January 8, 2010
By DAVID KOCIENIEWSKI
TRENTON — The State Senate on Thursday rejected a proposal that would have made New Jersey the sixth state in the nation to allow marriages involving same-sex couples. The vote was the latest in a succession of setbacks for advocates of gay marriage across the country.
After months of intense lobbying and hours of emotional debate, lawmakers voted 20 to 14 against the bill, bringing tears from some advocates who packed the Senate chambers and rousing applause from opponents of the measure, who also came out in force. The vote ends the effort to win legislative approval of the measure, and sets the stage for a new battle before the New Jersey Supreme Court.
“We applaud the senators for upholding a time-tested institution: marriage,” said Len Deo, president of the New Jersey Family Policy Council, which has argued that gay marriage would weaken the social fabric by redefining one of society’s bedrock institutions.
Supporters of gay marriage had hoped to win approval for the measure before Jan. 19, when Gov. Jon S. Corzine, who promised to sign it, will be replaced by Gov.-elect Christopher J. Christie, who opposes it.
With the effort to win legislative approval now dead, supporters of same-sex marriage vowed to focus their efforts on the state’s highest court, which in 2006 ordered lawmakers to give same-sex couples the same rights as others whether or not they called such unions marriages. The Legislature responded by enacting a civil unions law, but gay-rights leaders say that the measure still leaves them subject to discrimination when applying for health insurance or trying to visit partners in hospitals, and that they will ask the court to grant them equal treatment.
“Even our opponents in the Legislature acknowledge that the civil-union law has not provided equal protection,” said Steven Goldstein, chairman of Garden State Equality, who has led the lobbying for the past six years and wept as the bill’s sponsor, Senator Loretta Weinberg of Teaneck, introduced it.
The defeat in New Jersey, which has widely been viewed as one of the nation’s most socially tolerant states, was a significant setback for advocates of gay marriage. Last month, a similar measure was defeated in New York’s Legislature, and in November voters in Maine repealed a gay-marriage law in a referendum.
But leaders of Lambda Legal Defense Fund, which has helped coordinate gay rights causes in New Jersey and elsewhere, said they said they were confident that the court would prove more receptive than the Legislature.
“We are upset, we are disappointed, but we aren’t done fighting,” said Leslie Gabel-Brett, Lambda’s director of education and public affairs.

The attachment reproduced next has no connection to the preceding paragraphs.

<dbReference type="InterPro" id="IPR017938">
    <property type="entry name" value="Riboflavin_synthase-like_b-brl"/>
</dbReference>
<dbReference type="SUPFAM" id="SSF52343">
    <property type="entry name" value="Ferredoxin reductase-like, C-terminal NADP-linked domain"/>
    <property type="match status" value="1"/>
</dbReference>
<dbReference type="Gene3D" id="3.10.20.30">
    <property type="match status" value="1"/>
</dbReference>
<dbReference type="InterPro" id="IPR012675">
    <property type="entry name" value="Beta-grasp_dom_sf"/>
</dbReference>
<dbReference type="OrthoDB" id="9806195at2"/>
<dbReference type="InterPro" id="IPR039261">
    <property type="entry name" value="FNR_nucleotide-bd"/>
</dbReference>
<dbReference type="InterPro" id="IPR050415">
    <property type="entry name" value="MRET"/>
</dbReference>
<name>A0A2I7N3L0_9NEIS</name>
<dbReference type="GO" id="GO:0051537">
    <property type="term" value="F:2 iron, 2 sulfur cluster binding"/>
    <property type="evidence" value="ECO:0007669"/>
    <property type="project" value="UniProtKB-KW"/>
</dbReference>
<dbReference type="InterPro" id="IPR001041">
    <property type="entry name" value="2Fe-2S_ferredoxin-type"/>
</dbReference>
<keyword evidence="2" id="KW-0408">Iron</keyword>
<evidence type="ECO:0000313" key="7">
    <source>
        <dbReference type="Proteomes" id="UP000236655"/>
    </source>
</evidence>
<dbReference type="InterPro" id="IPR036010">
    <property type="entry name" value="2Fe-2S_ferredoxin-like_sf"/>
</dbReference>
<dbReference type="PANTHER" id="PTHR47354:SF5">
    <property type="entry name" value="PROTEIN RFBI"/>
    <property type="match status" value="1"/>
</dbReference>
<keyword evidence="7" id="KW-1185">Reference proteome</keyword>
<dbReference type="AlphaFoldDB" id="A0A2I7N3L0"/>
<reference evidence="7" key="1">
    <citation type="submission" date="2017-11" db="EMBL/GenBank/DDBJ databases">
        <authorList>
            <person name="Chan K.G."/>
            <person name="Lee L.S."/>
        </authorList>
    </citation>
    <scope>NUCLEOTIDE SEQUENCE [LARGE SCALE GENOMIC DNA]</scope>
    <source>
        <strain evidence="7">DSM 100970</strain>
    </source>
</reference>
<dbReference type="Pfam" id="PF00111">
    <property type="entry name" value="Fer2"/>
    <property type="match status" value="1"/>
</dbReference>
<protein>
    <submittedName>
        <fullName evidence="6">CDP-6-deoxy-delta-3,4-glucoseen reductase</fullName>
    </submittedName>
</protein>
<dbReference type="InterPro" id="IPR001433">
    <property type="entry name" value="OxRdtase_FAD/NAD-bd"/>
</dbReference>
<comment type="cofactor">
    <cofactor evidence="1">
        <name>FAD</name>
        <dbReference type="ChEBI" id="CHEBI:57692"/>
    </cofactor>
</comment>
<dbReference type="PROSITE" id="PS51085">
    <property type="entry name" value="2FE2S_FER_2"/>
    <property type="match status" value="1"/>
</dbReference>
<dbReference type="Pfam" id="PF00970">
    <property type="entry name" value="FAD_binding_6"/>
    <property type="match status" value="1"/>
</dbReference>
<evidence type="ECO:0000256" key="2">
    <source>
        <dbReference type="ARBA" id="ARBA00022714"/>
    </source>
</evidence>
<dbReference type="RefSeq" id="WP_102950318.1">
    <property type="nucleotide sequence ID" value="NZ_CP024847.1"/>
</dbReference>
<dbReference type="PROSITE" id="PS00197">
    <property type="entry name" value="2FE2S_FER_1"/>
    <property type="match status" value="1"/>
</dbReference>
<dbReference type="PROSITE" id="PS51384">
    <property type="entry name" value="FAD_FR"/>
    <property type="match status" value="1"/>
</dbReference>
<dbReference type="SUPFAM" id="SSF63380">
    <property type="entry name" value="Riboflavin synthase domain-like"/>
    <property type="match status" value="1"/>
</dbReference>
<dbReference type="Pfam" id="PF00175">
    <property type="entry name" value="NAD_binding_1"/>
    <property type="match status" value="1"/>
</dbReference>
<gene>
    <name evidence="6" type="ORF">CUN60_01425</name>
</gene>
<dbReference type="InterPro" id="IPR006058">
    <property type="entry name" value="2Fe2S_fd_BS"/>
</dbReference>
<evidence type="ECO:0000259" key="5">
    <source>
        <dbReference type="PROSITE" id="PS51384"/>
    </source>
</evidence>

Opponents of gay marriage said that they, too, were prepared for a legal fight. Jon Tomicki, a leader of the New Jersey Coalition to Preserve and Protect Marriage, said that legislators had already complied with the court order by enacting civil unions, and urged lawmakers to let the public cast its verdict on gay marriage in a referendum.
“In 30 other states, voters have gotten the chance to decide,” Mr. Tomicki said. “There’s no reason why New Jerseyans shouldn’t have the same right.” In nearly every instance in which gay marriage has been put up for a referendum, it has been defeated.
But supporters of gay marriage view their cause as a matter of civil rights which should be settled by the courts and Legislature, and point out that in 1915, New Jersey voters in a referendum rejected giving women the right to vote. Five years later, the 19th Amendment granted women voting rights.
Although it was not a major issue in the governor’s race, the effort to win legislative approval of same-sex marriage is widely viewed as a casualty of Mr. Corzine’s defeat in November. Some Democrats who had been receptive to the issue, and took financial and organizational support from gay activists, grew squeamish.
Senator Stephen M. Sweeney, who is scheduled to become Senate president this month, said he thought voters would look unkindly on the Legislature if it pushed for a social issue at a time of economic suffering. Senator Sweeney did not cast a vote on the measure on Thursday. In all, five senators did not vote and one was too ill to attend.
Senator Gerald Cardinale, a Republican from Cresskill, said during the debate on the Senate floor on Thursday that the results of the governor’s race were a clear indication that voters opposed gay marriage. Senator Cardinale said that although the civil unions statute was flawed, the state would be doing “violence” to the institution of marriage by changing its current definition as a union between one man and one woman.
“There are many who believe that this bill will change our entire culture,” he said, shortly before casting his “no” vote.
But Senate President Richard J. Codey, a Democrat from Essex, said that the furor surrounding gay marriage was based on the same type of unfounded fear of the unknown that was used to justify discrimination against women and racial minorities.
“One day people will look back and say, ‘What were they thinking?’ ” Senator Codey said, and, “ ‘What were they so afraid of?’ ”
After the vote, hundreds of supporters of the bill gathered in front of the State House to exchange tearful hugs and plot the next move in their effort. Among them was Christi Sturmont, who said she and her partner were dejected, but not despondent.
“We were holding out hope that we’d be able to get married and have full citizenship,” she said. “But now we’ll have to settle for second-class citizenship. For now. We’re not done fighting.”